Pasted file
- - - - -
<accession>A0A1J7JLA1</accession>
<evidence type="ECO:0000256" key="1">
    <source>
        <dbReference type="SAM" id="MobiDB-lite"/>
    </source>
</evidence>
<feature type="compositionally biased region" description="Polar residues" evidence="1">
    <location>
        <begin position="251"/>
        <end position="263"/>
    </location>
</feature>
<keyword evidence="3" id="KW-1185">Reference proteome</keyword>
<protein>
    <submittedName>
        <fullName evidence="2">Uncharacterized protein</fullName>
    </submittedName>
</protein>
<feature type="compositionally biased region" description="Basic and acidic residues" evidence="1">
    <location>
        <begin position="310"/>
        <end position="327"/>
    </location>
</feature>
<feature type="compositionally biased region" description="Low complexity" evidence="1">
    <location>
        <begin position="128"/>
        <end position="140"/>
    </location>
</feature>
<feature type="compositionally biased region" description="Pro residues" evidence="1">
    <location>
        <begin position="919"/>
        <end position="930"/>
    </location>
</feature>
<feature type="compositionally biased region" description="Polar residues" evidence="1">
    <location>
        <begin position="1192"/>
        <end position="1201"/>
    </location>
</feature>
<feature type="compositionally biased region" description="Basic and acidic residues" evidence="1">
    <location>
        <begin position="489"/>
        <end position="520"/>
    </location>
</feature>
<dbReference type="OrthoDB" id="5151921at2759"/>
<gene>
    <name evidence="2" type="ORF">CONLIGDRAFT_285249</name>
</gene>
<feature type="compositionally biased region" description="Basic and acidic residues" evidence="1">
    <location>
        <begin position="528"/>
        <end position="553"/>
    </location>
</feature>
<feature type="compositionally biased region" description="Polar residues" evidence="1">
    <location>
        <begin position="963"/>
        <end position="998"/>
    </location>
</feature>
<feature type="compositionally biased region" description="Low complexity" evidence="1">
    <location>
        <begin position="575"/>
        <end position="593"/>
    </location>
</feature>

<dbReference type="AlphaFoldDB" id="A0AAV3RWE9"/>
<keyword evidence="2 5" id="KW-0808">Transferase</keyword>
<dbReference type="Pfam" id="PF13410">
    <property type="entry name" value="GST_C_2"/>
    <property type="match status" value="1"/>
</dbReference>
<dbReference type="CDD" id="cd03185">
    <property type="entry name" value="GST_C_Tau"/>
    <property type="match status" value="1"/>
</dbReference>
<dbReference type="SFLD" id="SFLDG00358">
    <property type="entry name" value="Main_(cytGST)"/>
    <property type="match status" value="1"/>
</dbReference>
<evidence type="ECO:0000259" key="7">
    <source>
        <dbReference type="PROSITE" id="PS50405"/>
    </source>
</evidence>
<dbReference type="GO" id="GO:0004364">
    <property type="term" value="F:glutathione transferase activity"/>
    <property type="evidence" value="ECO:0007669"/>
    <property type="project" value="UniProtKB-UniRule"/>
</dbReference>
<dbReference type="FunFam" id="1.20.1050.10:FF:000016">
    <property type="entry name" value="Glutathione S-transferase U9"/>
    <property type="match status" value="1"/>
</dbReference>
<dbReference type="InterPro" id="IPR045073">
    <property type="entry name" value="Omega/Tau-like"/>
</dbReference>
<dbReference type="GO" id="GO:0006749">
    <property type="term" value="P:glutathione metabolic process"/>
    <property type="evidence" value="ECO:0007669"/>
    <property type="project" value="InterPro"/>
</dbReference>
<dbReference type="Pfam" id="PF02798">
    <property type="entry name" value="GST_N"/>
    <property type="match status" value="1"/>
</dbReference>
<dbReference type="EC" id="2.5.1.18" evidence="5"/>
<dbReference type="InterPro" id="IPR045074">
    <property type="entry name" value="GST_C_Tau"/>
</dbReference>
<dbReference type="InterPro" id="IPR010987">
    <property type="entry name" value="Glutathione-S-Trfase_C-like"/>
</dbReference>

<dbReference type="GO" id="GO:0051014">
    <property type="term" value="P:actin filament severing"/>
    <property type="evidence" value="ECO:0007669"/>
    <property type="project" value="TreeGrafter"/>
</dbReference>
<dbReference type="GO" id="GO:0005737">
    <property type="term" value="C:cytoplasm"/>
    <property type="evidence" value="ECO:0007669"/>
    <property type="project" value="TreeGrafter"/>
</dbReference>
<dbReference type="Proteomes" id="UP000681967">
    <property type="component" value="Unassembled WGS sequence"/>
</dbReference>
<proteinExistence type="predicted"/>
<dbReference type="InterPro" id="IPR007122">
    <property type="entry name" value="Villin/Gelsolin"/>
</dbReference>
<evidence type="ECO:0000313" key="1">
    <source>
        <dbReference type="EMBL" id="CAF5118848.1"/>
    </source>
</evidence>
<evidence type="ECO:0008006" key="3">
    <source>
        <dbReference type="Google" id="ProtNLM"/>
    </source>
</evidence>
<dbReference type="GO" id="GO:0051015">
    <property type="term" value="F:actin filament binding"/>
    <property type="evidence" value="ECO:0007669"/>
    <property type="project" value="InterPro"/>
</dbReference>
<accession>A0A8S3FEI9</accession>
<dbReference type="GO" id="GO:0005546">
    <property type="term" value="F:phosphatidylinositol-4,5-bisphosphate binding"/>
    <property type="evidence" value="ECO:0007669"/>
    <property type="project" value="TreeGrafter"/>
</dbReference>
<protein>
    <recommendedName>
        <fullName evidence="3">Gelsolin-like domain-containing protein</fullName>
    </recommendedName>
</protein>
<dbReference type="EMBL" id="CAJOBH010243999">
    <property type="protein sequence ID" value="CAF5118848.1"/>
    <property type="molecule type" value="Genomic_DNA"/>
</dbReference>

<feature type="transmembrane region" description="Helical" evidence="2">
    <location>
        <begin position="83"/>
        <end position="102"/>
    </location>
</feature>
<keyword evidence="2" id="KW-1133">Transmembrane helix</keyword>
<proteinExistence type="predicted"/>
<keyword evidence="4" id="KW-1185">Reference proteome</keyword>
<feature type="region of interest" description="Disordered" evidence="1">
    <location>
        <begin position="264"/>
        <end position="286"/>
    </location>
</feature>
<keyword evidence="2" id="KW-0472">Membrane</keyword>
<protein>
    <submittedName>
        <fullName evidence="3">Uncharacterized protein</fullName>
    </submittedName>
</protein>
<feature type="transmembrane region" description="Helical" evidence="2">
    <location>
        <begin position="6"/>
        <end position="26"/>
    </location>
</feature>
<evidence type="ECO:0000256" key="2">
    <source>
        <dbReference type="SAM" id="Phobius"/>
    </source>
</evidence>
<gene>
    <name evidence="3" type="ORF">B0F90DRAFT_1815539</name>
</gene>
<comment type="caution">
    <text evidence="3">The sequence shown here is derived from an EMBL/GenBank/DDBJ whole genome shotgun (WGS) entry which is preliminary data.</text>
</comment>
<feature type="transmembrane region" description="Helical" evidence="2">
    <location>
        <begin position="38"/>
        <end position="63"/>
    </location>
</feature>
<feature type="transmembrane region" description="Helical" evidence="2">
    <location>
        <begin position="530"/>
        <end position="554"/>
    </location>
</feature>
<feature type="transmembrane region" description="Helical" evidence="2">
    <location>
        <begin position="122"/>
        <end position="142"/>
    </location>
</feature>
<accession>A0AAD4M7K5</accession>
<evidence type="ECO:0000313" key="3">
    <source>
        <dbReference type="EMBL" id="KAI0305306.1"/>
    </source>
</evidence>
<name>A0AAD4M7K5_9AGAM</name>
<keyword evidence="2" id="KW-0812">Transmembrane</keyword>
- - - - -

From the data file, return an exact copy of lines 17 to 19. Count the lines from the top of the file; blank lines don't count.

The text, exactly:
    </submittedName>
</protein>
<feature type="compositionally biased region" description="Basic and acidic residues" evidence="1">